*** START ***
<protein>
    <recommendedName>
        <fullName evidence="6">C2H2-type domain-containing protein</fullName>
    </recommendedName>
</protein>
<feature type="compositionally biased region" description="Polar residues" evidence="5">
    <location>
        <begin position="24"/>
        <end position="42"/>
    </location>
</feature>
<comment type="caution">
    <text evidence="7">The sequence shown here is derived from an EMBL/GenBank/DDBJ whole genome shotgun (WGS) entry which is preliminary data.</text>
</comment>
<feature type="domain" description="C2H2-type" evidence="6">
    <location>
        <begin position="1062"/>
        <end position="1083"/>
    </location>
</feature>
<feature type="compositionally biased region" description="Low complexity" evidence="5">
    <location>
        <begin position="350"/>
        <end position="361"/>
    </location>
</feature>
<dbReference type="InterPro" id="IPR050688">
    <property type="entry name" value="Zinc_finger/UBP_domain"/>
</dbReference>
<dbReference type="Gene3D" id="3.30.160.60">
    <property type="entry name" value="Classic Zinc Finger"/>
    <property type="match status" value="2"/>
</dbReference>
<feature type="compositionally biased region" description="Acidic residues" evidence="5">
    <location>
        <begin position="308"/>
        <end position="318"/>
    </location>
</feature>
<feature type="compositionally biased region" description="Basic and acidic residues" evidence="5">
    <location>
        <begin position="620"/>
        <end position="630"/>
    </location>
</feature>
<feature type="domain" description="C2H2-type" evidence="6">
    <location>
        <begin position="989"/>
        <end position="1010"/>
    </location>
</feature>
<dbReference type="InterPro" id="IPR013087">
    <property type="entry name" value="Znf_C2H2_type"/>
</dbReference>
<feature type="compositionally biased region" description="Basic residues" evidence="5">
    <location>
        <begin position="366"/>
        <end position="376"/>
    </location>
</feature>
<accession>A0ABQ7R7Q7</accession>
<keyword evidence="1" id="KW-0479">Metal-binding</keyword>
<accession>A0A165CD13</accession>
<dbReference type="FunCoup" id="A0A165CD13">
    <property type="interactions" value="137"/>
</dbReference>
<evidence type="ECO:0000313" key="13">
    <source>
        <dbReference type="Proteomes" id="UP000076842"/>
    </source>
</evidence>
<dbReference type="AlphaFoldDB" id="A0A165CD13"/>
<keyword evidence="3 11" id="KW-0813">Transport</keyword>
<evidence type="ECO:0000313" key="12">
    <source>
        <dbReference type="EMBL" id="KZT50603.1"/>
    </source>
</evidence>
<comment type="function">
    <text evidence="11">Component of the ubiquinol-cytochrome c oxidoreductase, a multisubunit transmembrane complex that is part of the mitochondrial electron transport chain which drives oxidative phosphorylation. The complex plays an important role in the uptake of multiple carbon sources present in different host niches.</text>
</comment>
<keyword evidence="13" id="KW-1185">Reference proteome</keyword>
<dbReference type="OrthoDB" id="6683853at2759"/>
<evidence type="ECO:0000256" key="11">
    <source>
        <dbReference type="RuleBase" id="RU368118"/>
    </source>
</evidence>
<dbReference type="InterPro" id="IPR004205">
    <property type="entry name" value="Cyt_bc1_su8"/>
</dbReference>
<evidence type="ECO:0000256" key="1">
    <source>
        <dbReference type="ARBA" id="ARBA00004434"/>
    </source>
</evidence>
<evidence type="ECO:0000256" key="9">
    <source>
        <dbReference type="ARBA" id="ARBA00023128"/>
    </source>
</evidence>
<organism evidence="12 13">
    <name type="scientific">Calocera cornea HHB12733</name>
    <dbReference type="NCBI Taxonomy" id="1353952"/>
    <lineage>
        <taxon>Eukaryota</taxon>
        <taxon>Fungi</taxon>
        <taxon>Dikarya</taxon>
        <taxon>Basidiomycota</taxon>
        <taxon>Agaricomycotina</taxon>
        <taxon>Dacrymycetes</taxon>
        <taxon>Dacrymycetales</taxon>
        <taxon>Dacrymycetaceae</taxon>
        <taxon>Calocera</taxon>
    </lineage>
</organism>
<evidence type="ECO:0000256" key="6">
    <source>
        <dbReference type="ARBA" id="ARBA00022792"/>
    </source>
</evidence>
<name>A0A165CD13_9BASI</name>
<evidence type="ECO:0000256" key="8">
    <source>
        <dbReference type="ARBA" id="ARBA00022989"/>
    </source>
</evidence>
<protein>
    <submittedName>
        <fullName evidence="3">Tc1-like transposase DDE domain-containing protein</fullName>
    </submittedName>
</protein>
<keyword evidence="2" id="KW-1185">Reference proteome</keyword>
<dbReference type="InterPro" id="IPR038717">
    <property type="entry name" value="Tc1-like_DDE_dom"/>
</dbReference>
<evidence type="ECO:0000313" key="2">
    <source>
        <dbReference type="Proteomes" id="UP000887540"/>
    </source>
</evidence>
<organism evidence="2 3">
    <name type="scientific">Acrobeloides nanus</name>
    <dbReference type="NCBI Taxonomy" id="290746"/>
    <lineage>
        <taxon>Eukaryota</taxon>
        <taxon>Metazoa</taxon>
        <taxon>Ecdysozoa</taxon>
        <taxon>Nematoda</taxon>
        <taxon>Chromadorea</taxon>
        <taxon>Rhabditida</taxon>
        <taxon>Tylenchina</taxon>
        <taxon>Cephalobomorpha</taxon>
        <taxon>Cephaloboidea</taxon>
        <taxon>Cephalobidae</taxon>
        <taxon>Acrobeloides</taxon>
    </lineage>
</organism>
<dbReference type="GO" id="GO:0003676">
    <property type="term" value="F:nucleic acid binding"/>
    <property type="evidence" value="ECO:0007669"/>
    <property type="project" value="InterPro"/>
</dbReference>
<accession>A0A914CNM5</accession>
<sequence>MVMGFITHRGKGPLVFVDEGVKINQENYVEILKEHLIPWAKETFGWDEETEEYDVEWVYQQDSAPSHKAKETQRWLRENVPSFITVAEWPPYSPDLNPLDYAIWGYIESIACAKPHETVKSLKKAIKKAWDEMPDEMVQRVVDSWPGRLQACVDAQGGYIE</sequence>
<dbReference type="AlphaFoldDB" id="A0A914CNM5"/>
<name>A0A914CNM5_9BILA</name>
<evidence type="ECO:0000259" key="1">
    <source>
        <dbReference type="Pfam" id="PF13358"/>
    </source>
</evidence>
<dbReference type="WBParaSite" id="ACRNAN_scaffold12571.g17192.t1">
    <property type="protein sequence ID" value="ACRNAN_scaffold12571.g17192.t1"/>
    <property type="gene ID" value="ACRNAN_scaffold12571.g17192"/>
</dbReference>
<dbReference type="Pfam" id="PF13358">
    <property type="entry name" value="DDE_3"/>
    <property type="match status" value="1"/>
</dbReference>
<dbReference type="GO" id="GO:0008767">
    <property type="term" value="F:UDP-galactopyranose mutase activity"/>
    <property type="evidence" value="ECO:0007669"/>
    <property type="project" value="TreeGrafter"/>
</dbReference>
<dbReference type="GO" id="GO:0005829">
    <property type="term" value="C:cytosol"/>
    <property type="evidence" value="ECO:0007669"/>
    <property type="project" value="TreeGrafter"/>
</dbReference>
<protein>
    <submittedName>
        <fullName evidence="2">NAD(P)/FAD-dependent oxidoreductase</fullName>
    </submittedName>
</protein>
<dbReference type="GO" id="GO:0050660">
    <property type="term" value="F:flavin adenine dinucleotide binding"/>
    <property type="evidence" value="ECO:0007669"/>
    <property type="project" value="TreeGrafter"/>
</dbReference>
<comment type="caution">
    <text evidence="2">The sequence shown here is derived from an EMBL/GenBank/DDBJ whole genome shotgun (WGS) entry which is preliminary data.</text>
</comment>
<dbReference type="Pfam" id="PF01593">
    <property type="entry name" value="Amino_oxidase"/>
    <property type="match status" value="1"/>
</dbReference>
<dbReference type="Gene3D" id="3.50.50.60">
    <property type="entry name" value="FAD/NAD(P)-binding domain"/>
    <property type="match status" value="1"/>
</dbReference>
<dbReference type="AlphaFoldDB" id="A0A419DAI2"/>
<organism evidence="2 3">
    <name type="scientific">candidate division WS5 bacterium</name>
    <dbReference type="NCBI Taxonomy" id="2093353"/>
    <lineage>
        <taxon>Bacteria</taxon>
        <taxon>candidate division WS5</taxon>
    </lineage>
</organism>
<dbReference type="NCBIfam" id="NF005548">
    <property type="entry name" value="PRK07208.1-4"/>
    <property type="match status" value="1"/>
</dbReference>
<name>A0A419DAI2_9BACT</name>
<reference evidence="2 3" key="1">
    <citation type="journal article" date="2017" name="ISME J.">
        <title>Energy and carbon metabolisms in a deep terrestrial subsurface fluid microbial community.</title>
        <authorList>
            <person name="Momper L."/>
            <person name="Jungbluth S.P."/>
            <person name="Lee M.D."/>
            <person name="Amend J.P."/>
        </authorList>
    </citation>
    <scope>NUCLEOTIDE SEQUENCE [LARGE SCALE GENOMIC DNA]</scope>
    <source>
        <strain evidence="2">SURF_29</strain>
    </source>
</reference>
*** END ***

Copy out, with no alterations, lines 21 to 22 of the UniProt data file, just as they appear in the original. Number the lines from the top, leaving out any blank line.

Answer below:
<feature type="compositionally biased region" description="Low complexity" evidence="5">
    <location>